It would seem, sadly, that the definition of a “good team member” within the nursing home industry is a reference to a person without a conscious, without integrity and without the courage it takes to do the right thing. That’s a “team” that must go away!


I received the following comment this past week from a  Nursing Home Administrator (NHA) who is now between jobs. She has worked as an administrator at eight facilities in six years. She tells us that the punishment for being a good administrator (Wait, doing a good job is something folks are being punished for? Yes. This is usually the case in the dysfunctional world of nursing homes!) is to be fired. She writes…

“I am one of the good administrators who have been lied on by staff and supervisors alike when I’ve held them accountable for doing their jobs, which in turn has cost me mine, and perhaps my career. If I have to hear one more time that “You are not a good fit”, I’ll just scream! The truth is, they are right, I’m not a good fit for the corrupted nursing home culture I’ve been subjected to. If anyone’s having difficulty understanding my point, just read the comments throughout NursingHomeReality blog.

I’m contemplating not pursing another NHA position. I am not one to sit back and do nothing and allow residents to be mistreated, neglected and/or abused. After so many terminations, I am now seen as a “job-hopper”, so companies don’t want to hire me. The saddest part is that I am well educated and professional. I have a military background and great leadership skills. I am honest, and pride myself in treating others the best I possibly can.

When a former supervisor verbally attacked two of my nurses; I asked him not to, and to speak with me about his concerns. I would in turn, speak with the nurses. Up to this point, I was so good at my job that the supervisor never visited the building because he liked my work and knew I had things under control. After our talk, suddenly, he came to the building unexpectedly and told me “you are not a good fit, and your services are no longer needed”.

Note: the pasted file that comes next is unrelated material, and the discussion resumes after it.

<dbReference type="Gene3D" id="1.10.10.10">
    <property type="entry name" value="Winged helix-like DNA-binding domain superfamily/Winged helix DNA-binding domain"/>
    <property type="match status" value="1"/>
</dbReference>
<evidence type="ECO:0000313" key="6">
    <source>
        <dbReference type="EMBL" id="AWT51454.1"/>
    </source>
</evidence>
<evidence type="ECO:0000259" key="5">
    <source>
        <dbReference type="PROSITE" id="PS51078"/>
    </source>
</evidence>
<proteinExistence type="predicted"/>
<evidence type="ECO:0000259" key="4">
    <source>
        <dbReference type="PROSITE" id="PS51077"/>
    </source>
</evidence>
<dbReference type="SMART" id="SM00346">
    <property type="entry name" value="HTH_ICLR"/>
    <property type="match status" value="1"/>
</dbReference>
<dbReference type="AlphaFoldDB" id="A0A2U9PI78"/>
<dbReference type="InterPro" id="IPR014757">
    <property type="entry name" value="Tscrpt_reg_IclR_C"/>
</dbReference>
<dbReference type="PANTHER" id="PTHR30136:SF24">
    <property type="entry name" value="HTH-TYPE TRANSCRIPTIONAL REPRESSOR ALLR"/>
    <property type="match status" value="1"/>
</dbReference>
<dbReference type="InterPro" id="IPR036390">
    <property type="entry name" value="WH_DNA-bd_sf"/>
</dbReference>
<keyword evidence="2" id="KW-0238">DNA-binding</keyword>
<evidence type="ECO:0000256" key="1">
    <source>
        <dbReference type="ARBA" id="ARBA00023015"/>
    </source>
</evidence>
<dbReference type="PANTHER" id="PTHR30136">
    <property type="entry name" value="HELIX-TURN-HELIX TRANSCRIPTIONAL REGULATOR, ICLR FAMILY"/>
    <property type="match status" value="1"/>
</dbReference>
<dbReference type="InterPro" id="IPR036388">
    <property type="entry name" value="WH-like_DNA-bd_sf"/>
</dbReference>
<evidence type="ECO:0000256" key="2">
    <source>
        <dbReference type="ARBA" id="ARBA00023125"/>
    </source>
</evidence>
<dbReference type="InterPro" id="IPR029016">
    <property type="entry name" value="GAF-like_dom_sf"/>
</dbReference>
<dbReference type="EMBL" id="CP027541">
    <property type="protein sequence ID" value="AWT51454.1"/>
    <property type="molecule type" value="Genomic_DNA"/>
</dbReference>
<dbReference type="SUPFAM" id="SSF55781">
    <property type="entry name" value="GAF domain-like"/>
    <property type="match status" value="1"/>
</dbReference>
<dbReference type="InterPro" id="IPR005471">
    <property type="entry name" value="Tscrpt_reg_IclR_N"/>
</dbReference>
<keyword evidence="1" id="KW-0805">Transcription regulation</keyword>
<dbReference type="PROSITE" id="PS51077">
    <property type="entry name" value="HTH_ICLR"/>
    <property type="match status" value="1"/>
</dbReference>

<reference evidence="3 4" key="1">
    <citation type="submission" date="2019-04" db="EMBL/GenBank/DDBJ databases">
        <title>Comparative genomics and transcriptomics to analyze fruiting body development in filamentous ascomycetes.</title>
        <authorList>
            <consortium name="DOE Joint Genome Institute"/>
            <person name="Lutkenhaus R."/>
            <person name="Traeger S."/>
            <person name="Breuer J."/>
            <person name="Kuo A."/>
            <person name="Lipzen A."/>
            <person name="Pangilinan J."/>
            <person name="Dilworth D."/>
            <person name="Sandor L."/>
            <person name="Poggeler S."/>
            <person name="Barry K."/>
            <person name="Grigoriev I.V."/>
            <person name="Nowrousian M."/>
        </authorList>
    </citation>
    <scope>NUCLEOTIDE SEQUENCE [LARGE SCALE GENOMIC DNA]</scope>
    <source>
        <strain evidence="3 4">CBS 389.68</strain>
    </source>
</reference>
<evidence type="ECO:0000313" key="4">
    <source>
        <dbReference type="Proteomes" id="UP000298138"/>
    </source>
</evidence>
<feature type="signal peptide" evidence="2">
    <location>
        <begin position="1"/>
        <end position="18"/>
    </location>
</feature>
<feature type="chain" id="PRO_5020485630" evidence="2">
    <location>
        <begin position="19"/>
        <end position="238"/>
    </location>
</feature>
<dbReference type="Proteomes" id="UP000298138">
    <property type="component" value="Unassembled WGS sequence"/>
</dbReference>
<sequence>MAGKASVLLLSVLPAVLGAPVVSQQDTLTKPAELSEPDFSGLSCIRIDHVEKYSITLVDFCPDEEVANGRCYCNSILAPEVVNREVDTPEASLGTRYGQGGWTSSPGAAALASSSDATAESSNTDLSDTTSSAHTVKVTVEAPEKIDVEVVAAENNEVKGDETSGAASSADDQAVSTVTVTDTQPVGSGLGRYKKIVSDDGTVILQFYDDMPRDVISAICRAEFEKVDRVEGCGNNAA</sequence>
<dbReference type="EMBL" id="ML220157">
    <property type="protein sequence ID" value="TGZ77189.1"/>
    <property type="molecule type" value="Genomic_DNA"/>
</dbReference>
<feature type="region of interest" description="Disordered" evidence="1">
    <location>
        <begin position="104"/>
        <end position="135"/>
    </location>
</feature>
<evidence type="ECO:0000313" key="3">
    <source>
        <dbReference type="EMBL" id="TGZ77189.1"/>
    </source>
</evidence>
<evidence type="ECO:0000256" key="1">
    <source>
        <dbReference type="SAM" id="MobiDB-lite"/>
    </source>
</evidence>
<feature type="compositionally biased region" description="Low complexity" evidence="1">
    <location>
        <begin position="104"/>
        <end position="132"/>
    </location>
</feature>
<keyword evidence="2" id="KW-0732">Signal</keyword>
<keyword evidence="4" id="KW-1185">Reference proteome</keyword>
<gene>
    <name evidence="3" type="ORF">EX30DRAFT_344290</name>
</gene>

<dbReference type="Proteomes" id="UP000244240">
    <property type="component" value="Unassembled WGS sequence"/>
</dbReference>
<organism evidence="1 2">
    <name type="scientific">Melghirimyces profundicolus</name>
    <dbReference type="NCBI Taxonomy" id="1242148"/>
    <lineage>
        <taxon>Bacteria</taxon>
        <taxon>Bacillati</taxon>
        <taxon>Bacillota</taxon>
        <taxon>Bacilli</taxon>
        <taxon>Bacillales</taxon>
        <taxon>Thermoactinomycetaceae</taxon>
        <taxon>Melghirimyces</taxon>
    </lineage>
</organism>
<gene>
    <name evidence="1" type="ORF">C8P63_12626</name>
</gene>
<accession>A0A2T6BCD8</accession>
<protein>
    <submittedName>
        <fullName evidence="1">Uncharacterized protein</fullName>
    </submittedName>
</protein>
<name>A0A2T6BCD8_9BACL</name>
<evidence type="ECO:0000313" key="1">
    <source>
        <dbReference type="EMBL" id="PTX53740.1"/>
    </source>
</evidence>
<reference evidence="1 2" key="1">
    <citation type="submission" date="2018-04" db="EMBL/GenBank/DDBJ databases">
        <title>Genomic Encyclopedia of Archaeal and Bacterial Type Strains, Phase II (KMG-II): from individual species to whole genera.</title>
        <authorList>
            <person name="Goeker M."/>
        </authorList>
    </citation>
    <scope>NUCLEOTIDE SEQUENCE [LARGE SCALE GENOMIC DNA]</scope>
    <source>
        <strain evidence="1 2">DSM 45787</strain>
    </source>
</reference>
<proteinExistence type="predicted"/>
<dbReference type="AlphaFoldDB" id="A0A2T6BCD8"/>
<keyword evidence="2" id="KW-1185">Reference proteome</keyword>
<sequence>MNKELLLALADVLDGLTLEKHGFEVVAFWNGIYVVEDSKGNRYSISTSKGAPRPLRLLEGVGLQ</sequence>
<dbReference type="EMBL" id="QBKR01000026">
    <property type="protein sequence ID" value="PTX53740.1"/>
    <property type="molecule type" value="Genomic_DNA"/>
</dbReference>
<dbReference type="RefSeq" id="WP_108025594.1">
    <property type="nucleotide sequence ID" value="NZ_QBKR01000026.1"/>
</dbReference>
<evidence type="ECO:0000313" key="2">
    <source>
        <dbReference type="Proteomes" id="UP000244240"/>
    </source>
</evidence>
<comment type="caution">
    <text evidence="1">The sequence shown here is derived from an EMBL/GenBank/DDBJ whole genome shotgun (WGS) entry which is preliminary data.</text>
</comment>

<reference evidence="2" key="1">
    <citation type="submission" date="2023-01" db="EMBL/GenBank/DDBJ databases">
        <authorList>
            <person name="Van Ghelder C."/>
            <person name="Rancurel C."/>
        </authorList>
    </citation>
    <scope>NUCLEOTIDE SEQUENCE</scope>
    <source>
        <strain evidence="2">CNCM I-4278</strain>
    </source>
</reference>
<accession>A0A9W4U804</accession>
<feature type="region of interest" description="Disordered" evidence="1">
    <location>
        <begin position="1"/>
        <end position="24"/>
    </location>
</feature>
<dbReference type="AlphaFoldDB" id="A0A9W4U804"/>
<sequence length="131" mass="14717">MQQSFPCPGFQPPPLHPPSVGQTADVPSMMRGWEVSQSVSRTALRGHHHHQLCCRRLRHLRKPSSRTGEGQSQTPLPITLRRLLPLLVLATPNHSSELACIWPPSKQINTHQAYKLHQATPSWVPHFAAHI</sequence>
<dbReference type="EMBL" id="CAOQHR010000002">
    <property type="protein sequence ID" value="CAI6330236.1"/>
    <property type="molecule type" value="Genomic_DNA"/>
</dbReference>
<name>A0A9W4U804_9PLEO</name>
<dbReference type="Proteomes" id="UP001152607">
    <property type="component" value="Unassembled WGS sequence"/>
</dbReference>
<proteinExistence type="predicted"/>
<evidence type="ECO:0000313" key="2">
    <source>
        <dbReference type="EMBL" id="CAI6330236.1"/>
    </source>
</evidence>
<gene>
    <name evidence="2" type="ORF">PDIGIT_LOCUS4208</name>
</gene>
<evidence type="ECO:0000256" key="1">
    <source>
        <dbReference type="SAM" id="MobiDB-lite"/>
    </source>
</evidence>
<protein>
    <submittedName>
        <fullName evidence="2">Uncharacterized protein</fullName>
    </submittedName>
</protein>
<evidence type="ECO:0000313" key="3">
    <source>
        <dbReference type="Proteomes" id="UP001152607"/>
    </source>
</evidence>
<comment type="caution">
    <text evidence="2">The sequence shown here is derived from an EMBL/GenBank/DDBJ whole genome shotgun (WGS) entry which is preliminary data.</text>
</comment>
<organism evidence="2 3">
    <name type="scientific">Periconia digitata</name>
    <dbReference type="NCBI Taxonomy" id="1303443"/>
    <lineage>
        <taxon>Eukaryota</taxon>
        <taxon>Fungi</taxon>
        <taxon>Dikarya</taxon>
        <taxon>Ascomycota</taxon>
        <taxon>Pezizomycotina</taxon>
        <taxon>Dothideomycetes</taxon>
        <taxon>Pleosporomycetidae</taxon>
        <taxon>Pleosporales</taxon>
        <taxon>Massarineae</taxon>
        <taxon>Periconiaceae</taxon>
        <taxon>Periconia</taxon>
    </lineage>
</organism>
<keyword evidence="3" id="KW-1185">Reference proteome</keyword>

On another occasion, a company rewarded me for a job well done in one of their nursing homes by moving me to another one so I could repeat the process. My position ended there after about four months after some staff rendered false reports to the corporate office. Even after the Human Resources department conducted an on-sight investigation that didn’t find anything wrong with my job performance — in fact I was encouraged to keep up the good work — my immediate supervisor was sent in following more complaints just three weeks later. Although her investigation turned up nothing, she informed me that she and the corporate office had made the decision to remove me. The stories are endless.

Now, here I sit near the completion of a doctorates degree unemployed and career ruined all because I tried to do the right thing by residents, their families; by the staff and all else involved. I tried to be the Administrator I was licensed to be by the nation and the state in which I worked. I am the type of administrator that people on this blog would appreciate. I face financial ruin and really don’t see anything getting better for me on the job front. In fact, no one in any industry will want to hire me with a “job-hopper” soaked resume.

The nursing home industry is scary and a disgrace. Our seniors, and others needing nursing home care deserve better.”

Bad employees get away with abuse and neglect of nursing home residents — even murder. Good employees are punished (even fired) for doing the right thing on behalf of their residents. This is a legacy that must change!

It drives me nuts when I read or hear someone(s) referred to as “nursing home patient(s)”. Yes, nursing home staff (and visiting health care professionals) can and do provide medical care to folks who live there. In that sense, a person living in a nursing home could be referred to as a “patient.” At the same time persons living such a facility are receiving care in their home. Therefore, in my way of thinking, it is appropriate to refer to these folks as “nursing home residents.